Flickr | John Turnbull

Cuttlefish Shows Off Its Smarts By Passing Cognitive Test Meant For Human Kids

There are lots of ways that humans are different from the rest of the animal kingdom: we have those mighty opposable thumbs, for example — mind you, so do many other animals, especially our primate relatives like gorillas and chimpanzees — and we walk around on our hind legs all the time. But what has really separated us is our big brains.

Humans are, without a doubt, super smart animals. We can do long division, send electrons from one place to another, and some of us can even parallel park — not me, personally, but I've seen it done before.

But there are other smart animals out there that should really have us re-thinking our high esteem of ourselves, and we can probably add another to that list now.

There is, in psychology, a test called the marshmallow experiment.

Reddit | lobsterwithcrabs

And yes, it involves marshmallows. It's deceptively simple in nature. In the experiment, a child is offered a choice: eat a marshmallow right now, or wait 15 minutes and get two marshmallows to eat.

Yes, it seems rather obvious that two marshmallows are better than one, but that's to adults. In children, the experiment shows their ability to plan for the future and strategically delay their gratification, which indicates a certain stage in their cognitive development.

It's also an experiment that some animals have passed before, including some primates, corvids, and like the Milkbone model above, dogs (although they're not 100% consistent at it, as any dog trainer can attest).

Scientists also recently managed to find out if a cuttlefish can pass the marshmallow test, and the answer was a resounding yes.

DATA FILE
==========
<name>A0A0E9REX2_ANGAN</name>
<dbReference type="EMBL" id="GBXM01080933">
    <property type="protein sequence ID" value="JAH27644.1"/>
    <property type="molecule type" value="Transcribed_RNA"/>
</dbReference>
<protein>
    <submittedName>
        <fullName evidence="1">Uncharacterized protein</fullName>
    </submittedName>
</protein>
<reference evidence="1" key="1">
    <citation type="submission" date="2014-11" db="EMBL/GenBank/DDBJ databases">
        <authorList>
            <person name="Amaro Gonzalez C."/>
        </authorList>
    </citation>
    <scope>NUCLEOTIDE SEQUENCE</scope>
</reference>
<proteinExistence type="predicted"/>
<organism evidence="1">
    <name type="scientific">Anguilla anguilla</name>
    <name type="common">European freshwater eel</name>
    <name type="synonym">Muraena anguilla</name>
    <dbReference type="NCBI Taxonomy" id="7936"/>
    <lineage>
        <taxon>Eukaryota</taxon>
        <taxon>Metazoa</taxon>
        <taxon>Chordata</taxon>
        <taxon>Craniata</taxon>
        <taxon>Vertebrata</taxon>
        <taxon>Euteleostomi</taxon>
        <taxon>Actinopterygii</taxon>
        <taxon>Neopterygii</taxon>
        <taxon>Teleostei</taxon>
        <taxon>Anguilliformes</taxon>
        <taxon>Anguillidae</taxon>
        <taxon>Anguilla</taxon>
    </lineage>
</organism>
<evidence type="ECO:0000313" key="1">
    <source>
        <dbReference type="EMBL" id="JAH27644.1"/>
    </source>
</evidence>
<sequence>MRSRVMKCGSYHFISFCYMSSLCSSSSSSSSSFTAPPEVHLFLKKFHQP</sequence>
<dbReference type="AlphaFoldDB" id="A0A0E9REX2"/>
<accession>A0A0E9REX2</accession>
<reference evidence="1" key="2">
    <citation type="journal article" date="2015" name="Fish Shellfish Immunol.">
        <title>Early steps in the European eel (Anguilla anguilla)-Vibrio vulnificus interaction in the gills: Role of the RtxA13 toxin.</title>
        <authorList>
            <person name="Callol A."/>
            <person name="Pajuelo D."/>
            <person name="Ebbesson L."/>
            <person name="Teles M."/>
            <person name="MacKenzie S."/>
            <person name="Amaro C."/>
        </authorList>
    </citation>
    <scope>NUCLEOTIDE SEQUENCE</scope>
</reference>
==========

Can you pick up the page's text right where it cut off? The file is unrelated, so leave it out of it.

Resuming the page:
Well, it was a version of the marshmallow test, anyway. Obviously aquatic life has little interest in gooey sugary pillows. Instead, for their test, researchers led by University of Cambridge behavioral ecologist Alexandra Schell used a more pedestrian meal of king prawn in place of the first marshmallow, and the much-preferred live shrimp in place of the second marshmallow.

But how the heck did they get the cuttlefish to show whether they could delay gratification?

Well, it involved a fair amount of training ahead of time, as well as a specially designed tank.

Wikimedia Commons | Hans Hillewaert

The researchers had six cuttlefish in the experiment, which they trained to recognize symbols on little transparent doors over a pair of chambers in the tank. A door with a circle on it, for example, would open right away, while a door with a triangle on it would take anywhere from 10 to 130 seconds to open. A third door with a square on it, indicating it wouldn't open at all, was only used in the control condition.

The cuttlefish could see behind the doors — where the food was — with the king prawn behind that door with a circle on it, and the tasty shrimp behind one of the other doors. If the cuttlefish went for the king prawn, the shrimp was taken away; in the control group, the cuttlefish couldn't get at the shrimp at all.

When it came right down to it, the cuttlefish really wanted that shrimp and were willing to wait for it.

And they were able to tell when they'd get it, as the control group went right ahead and ate that prawn when they realized they weren't getting the shrimp.

"Cuttlefish in the present study were all able to wait for the better reward and tolerated delays for up to 50-130 seconds, which is comparable to what we see in large-brained vertebrates such as chimpanzees, crows and parrots," Schnell said in a press release.

The researchers also tested the cuttlefish's ability to learn.

For that, the cuttlefish learned to associate one visual cue with a food reward, and then the researchers switched it up and changed the visual cue with the reward — and there was some unexpected overlap between the two.

"The cuttlefish that were quickest at learning both of those associations were better at exerting self-control," Schnell said.

But their performance wasn't 100%. "You do get the impatient ones," Schnell told Hakai Magazine. "There was one cuttlefish that would squirt me with her siphon repeatedly until I would come over to feed her. They have so much character."

The research was published in The Royal Society.

h/t: EurekAlert, Hakai Magazine

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